Appeal from SUPERIOR COURT SPOKANE COUNTY. Superior Court No: 94-2-03885-5. Date filed in Superior Court: 2/23/95. Superior Court Judge signing: HAROLD CLARKE.
Author: John A. Schultheis, Concurring: Dennis J. Sweeney, Dissenting: Ray E. Munson
The opinion of the court was delivered by: Schultheis
SCHULTHEIS, J. -- We are asked to decide whether a plaintiff's negligence action against a school district is barred by failure to observe the RCW 4.96.020 60-day waiting period following notice of the claim. Aleathia Pirtle's negligence suit against Spokane Public School District No. 81 (District 81) was dismissed on summary judgment and she appeals, contending her failure to observe the 60-day period should not bar her claim. We affirm.
Because this is a review of a summary judgment, we must assume the facts most favorable to Ms. Pirtle, the nonmoving party. Ruff v. County of King, 125 Wash. 2d 697, 703, 887 P.2d 886 (1995).
In February 1983, while Ms. Pirtle was playing in her fourth-grade gym class, another student pushed her into a concrete wall. She sustained a serious skull fracture that resulted in permanent injuries. Ms. Pirtle's parents signed a "Parent's Release and Indemnity Agreement" in October 1983, settling their claims against District 81 for $5,000.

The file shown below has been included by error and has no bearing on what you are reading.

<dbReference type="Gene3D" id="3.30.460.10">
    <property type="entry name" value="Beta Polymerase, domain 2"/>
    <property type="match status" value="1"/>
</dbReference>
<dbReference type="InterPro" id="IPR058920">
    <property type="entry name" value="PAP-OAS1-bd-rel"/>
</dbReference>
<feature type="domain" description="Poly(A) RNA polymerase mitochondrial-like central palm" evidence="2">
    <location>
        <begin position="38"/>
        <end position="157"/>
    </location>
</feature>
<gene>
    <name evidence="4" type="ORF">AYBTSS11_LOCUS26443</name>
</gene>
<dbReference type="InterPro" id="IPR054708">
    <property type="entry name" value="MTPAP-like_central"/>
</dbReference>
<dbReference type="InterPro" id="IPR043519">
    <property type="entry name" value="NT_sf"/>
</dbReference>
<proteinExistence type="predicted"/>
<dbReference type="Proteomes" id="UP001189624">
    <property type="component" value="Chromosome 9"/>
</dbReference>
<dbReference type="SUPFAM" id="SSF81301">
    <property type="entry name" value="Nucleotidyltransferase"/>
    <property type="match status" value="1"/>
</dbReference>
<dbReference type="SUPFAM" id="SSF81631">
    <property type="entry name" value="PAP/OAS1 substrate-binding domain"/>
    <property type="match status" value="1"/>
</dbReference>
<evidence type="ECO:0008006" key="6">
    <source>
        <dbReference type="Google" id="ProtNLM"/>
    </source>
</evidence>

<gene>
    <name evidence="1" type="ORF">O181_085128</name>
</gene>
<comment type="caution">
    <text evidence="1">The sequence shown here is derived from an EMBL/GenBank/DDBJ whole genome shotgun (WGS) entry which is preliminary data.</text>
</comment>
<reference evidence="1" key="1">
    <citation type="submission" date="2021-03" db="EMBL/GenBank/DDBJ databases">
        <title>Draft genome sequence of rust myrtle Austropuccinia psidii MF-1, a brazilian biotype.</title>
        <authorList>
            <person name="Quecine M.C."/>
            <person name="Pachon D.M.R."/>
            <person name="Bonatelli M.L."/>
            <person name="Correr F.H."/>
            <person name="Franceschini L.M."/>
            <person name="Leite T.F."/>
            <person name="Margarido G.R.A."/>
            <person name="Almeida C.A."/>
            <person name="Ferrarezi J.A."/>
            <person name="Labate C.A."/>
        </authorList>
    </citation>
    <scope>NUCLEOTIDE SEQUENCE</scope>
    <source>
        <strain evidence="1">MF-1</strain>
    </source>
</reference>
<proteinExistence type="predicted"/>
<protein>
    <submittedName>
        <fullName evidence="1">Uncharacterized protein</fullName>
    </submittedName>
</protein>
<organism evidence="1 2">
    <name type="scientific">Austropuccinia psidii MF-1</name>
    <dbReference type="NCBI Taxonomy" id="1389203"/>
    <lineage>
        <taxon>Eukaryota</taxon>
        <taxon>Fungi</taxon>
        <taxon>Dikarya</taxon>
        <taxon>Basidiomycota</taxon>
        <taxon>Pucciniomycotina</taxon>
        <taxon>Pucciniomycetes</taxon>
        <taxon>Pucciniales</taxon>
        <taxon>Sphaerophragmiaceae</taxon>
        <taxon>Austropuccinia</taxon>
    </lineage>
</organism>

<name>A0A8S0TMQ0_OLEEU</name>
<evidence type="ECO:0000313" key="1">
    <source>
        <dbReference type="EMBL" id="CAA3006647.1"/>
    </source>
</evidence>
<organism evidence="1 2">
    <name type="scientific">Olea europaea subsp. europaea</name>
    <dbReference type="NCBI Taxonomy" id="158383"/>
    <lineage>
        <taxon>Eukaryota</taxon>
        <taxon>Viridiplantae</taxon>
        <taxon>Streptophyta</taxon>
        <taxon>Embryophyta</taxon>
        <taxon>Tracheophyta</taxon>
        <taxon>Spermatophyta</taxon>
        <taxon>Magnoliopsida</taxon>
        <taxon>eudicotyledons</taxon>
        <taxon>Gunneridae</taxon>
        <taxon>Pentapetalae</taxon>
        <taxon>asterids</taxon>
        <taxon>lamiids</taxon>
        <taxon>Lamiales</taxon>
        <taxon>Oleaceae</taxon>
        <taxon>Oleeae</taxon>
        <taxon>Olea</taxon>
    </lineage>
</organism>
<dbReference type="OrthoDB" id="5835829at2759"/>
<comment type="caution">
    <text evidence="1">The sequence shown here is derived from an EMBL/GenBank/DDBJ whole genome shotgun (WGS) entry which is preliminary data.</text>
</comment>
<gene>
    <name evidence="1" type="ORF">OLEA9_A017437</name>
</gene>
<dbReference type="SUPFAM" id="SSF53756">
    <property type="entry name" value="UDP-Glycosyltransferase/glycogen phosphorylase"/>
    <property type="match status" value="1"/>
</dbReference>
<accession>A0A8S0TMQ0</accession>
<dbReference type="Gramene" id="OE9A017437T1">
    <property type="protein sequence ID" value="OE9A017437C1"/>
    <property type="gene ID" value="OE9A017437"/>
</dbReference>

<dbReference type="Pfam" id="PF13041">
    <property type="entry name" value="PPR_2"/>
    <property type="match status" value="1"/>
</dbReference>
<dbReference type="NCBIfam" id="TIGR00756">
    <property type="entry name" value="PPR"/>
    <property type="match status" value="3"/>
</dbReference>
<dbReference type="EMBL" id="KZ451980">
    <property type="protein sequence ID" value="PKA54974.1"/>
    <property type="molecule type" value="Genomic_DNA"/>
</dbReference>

Ms. Pirtle turned 18 on August 9, 1991. At that time, the three-year statute of limitations began to run for any potential negligence action she might bring against District 81 for her injuries. RCW 4.16.080; .190. On July 13, 1994, her attorney served the notice of claim required by RCW 4.96.020(2) on the District 81 management services office. On that same day, District 81 received a letter from Ms. Pirtle's counsel advising it that the summons and complaint would be filed on July 29, 1994 if the matter had not been resolved. District 81's counsel sent a notice of appearance to Ms. Pirtle, received on July 20.
On July 29, Ms. Pirtle filed the summons and complaint and sent copies to the school district's counsel in early August. In August, District 81 indicated it considered the claim settled. Its counsel sent interrogatories to Ms. Pirtle and arranged to meet with her, her counsel, and a "human factors" expert at the site of the accident. In late October 1994, the district wrote and asked for the answers to its interrogatories.
After receiving a November 1994 superior court order threatening to dismiss the case if District 81's answer to the complaint was not filed by November 17, Ms. Pirtle moved for default. The district responded by filing its answer on November 14, asserting for the first time that the claim was barred by the statute of limitations and by Ms. Pirtle's failure to comply with the RCW 4.96.020 requirement of a 60-day waiting period following the notice of claim. District 81 moved for summary judgment the next day. Finding that the RCW 4.96.020 procedural requirements were mandatory, the court granted summary judgment dismissal of Ms. Pirtle's action. This appeal followed.